Here is a link if you’re interested in statistics based around other languages:   http://www.bckelk.ukfsn.org/words/etaoin.html
               
Complete overview of the Hashcat Rules and what they do:
  •  l = lowercase all letters of each word in wordlist
  •  u = uppercase all letters of each word in WORDLIST
  •  c = capitalize first letter of each word in Wordlist
  •  C= make the first letter of each word in the wordlist lowercase and makes the rest of the letters uPPERCASE
  • t = tOgGLe cAsE fOr AlL wORdS
  • TN = tOgGLe cAsE for character position N, where N = the letter N spaces from left starting position
  • r = reverse each word in wordlist (so it is sdrawkcab - backwards)
  • d = duplicate each word in wordlist in combo fashionfashion
  • f = duplicates each word in wordlist in reverse fashionnoihsaf
  • $N = append character to end of each word in wordlist, where N=the appended char to each word
  • ^N = prefix character to add to start of each word in wordlist, where N=the char to prefix to each word
  • pN = append word to itself N times
  • { = shift characters in word one space to the left|eftl
  • } = shift characters in word one space to the right|trigh
  • [ = deletes the first character of each word in wordlist
  • ] = deletes the last character of each word in wordlist
  • 'N = truncate each word in wordlist at position N
  • DN = if you don’t want to truncate the entire word but only delete specific char you can use this one, deletes the character in position N of each word in the wordlist
  • xNM = delete the characters from a range, where the range is defined based on character position from position N through position M
  • iNM = insert character at defined position, where N defines the character position and M defines the character to insert
  • oNM = if you don’t want to insert but replace this will overwrite, N defines position to overwrite and M defines char to overwrite with
  • sNM = swap and replace all occurrences of character defined by N with character defined by M (helpful for 1337 changes)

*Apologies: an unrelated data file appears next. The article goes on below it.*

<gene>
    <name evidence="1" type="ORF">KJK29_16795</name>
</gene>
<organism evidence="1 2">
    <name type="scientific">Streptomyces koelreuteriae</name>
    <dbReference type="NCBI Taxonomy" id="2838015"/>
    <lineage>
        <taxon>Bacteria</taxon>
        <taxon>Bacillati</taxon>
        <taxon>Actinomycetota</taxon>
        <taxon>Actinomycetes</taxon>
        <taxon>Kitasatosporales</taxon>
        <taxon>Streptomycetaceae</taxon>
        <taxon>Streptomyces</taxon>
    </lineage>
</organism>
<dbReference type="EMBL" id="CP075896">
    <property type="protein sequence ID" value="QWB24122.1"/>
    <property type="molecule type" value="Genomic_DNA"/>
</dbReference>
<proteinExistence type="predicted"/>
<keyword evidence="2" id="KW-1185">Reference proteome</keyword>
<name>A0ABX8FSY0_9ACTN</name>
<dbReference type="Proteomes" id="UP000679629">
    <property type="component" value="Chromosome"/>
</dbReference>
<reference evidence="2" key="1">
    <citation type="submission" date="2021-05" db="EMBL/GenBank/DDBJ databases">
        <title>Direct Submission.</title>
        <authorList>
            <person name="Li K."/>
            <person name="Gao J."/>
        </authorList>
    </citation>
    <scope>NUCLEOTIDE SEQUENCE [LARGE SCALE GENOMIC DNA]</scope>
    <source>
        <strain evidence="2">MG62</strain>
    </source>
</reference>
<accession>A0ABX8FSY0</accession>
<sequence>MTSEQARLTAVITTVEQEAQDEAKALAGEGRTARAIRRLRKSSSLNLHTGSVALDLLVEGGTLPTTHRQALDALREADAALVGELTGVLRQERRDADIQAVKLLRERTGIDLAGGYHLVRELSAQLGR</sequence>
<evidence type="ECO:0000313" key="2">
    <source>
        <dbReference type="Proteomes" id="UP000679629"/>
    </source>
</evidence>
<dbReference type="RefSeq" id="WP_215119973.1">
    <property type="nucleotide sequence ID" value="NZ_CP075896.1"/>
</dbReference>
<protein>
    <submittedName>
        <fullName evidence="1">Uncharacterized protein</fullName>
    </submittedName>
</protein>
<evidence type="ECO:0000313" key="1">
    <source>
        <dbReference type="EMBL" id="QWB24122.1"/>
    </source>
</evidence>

• @N = removes all instances of the character defined by N from each word in the wordlist
  • zN = duplicates the first character of each word in wordlist N times
  • ZN = duplicates the last character of each word in wordlist N times
  • q = duplicates every single character in each word from the wordlist (so there will be ttwwoo ooff eeaacchh)
OK, so now you have an idea of what is available to you to use in creating your own custom rule sets. Open your favorite text editor and go to town creating your own custom rules, and save as "name.rule" and save in your rules folder. If you want to customize your rules to share with the world it might also be helpful to add some formal titles and descriptions. If you want to add this to your rule file then simply add comments using a “#” symbol and everything that follows is assumed as comment. You will want to add them to the top of the file and label them so it is clear. If you want to follow the format provided by the Hashcat team then you should call out a description of the rule file, the author or created by, and the version if you go multiple rounds on a rule set (trust me this part helps). It should look like this:

# Rules: HR’s custom rule set
# Created by: Hood3dRob1n
# Version: 1.0
:
l
c
u
t
$0
$1
$2
…blah more rules…

NOTE: you can use either “Author” or “Created by”, and you can shorten to just “V” instead of typing out the full word “Version” followed by the number (i.e. “V1.0”)

To teach by example:
Here is an example of what the famous “Best64.rule” file looks like (available in the Hashcat forums user contribution area). This is based on statistical analysis of common passwords. I have //commented each line item so you can see how each rule is applied.

==================================================================================
## rule: best 64 rules by statistics, manually optimized
## limits: none
## example: none
## extras: none

: //this does nothing
l //lowercase
c //capitalize the first letter
u //uppercase
t //toggle case
$0 //append 0 to end
$1 //append 1 to end